• Country Style Herbes De Provence: This one is more like an aged goat cheese, covered with said herbs.

With so many to sample, I liked some of Miyoko’s cheeses better than others, and some were more likely to fool me than others. Eating a wedge makes it easier to discern that it’s not real cheese, so I can’t say that hers fooled me like Kite Hill’s Ricotta. However, I enjoyed eating all of her cheeses, would buy them to serve to guests, and would be happy to eat them again myself.


Classic Double Cream Chive Mashed Potatoes. Photo courtesy of Miyoko's Kitchen
Classic Double Cream Chive Mashed Potatoes. Photo courtesy of Miyoko's Kitchen

Classic Double Cream Chive Mashed Potatoes

Recipe courtesy of Miyoko's Kitchen

Serves 8 to 10

  • 4 lbs. potatoes, peeled or well-scrubbed, quartered
  • 2 teaspoons sea salt
  • Water to cover
  • 1 cup plain, unsweetened non-dairy milk (soy, almond, coconut)
  • 1 wheel (6 1/2 ounces) Miyoko’s Creamery Classic Double Cream Chive
  • Salt and pepper to taste

Place the potatoes in a pot and cover with water. Add salt, bring to a boil, and simmer until fork-tender, about 20 minutes. Drain. Return to the pot, and add the milk. Using a whisk, mash the potatoes well. Stir in the Classic Double Cream Chive until melted. Season to taste with salt and pepper.

This same simple recipe makes an excellent filler for twice baked potatoes. Simply bake six large fork-poked potatoes (an hour at 400°) and set aside to let cool. Cut each potato into a bowl shape, removing the top 1/3 of each potato, and scoop out the filling (don’t forget the extra potato in the “lid.”) Follow the directions above for mashed and using this mash, over-stuff each potato. Bake again at 400° for 20 minutes and top with your favorite toppings.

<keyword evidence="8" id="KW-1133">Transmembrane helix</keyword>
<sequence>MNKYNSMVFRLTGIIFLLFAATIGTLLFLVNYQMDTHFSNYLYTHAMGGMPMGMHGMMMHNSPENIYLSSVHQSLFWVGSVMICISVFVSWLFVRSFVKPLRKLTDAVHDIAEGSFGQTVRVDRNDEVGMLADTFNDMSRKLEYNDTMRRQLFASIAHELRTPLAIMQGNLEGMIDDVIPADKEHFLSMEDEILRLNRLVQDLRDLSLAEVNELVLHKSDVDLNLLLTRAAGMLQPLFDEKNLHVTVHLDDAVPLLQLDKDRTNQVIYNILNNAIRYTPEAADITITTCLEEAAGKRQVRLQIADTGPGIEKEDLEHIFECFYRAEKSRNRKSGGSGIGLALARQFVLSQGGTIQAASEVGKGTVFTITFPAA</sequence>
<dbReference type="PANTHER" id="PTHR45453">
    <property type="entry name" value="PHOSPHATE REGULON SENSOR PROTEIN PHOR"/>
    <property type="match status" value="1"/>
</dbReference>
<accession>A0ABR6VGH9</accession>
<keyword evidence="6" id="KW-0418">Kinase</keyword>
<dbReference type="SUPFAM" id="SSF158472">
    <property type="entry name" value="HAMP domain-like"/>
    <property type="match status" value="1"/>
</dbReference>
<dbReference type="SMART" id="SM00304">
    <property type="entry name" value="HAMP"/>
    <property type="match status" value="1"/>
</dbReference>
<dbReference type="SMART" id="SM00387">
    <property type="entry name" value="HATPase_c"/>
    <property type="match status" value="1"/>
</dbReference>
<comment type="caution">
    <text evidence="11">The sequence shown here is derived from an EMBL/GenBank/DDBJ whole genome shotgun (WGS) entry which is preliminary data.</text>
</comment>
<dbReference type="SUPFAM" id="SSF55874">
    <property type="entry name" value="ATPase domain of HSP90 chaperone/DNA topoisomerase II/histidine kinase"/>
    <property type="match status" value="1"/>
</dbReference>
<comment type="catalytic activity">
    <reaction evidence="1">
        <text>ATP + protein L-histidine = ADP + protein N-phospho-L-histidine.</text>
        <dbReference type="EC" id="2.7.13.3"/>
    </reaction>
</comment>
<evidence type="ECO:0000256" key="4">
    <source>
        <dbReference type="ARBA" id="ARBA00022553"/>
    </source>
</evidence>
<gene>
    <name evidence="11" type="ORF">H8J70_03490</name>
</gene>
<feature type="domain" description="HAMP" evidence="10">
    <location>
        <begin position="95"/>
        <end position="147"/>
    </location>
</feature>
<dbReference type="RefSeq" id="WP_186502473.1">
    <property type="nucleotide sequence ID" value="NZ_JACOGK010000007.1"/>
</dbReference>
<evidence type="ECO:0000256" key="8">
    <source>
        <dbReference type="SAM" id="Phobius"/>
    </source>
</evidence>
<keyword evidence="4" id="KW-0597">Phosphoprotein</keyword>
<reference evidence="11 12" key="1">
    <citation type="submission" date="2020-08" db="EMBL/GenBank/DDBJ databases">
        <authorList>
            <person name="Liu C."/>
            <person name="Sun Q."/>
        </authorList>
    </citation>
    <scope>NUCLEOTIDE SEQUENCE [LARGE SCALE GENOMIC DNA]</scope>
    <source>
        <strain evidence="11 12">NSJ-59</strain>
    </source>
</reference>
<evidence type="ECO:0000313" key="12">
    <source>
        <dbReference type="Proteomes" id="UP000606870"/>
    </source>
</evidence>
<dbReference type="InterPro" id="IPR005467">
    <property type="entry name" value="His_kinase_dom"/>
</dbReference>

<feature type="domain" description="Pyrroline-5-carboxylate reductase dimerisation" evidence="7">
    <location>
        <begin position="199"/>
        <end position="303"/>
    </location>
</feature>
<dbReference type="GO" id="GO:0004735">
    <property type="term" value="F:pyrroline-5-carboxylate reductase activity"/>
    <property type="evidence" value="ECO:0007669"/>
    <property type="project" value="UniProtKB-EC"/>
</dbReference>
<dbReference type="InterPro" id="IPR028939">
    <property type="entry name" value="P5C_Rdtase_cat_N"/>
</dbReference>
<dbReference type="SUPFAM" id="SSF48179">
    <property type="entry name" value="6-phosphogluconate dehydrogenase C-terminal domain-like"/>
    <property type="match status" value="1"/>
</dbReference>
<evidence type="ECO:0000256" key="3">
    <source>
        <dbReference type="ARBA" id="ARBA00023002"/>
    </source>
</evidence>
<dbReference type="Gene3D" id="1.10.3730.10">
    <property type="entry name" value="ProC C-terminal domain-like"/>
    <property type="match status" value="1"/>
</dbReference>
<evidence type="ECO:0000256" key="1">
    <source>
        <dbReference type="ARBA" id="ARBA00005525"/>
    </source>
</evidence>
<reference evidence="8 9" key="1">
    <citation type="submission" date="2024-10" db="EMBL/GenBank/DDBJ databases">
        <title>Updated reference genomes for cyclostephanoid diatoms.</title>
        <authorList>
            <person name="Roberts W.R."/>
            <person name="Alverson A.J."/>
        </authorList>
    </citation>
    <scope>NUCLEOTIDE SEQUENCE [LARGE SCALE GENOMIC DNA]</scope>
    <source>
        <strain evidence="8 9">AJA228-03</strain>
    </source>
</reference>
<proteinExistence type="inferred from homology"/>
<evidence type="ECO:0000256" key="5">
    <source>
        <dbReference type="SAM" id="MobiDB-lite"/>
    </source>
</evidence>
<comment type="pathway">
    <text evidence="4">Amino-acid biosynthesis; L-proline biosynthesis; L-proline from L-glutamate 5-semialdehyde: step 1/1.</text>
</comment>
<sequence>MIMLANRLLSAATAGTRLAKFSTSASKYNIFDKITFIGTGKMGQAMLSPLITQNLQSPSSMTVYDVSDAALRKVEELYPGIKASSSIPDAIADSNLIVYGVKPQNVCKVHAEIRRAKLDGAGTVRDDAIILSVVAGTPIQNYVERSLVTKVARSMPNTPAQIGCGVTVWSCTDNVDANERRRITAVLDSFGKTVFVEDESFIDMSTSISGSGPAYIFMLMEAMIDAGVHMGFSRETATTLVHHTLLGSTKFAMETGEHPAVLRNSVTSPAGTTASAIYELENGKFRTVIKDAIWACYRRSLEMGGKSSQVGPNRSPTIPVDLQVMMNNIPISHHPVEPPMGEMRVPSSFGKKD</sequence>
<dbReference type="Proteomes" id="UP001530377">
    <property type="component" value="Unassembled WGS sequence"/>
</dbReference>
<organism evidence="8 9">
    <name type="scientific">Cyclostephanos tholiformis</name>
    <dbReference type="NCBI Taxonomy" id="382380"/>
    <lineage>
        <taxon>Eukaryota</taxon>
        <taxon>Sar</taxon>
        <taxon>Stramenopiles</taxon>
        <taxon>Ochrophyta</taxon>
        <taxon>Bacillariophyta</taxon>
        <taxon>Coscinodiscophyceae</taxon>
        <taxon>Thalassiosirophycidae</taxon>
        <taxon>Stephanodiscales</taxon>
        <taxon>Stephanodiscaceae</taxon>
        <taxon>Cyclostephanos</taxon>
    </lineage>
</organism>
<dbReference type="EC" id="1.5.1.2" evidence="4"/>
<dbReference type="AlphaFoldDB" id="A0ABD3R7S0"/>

Kite Hill Meyer Lemon Cheesecake

Recipe courtesy of Kite Hill

Use 10-inch spring form pan

  • 5 oz. graham cracker crumbs
  • 1 oz. organic sugar
  • 3 oz. vegan butter (Earth Balance)

Melt butter, allow to cool. Add graham cracker crumbs and sugar in food processor, and pulse to mix. Add cooled butter to dry mix and stir with spoon.

To Shape Crust:
Sprinkle crumb mixture into the bottom of the pan and press evenly to 1/4 of an inch thick. Store pan in freezer for 10 minutes to chill.

    Cheesecake Filling:
  • 20 oz. Kite Hill Ricotta
  • 4 oz. organic sugar
  • 1 tablespoon vanilla extract
  • 2 tablespoons fresh Meyer lemon juice
  • 1 teaspoon Ener-G egg replacer hydrated in 1/8 cup of cold water

Blend first four ingredients in food processor until smooth and creamy consistency is achieved.


Add blended filling and hydrated egg replacer in a bowl and stir evenly. Pour mixture into prepared pan. Place onto a baking sheet and bake in a preheated oven at 300 degrees for 25 min. Rotate pan in oven halfway through baking. Allow to cool thoroughly and refrigerate four hours before serving.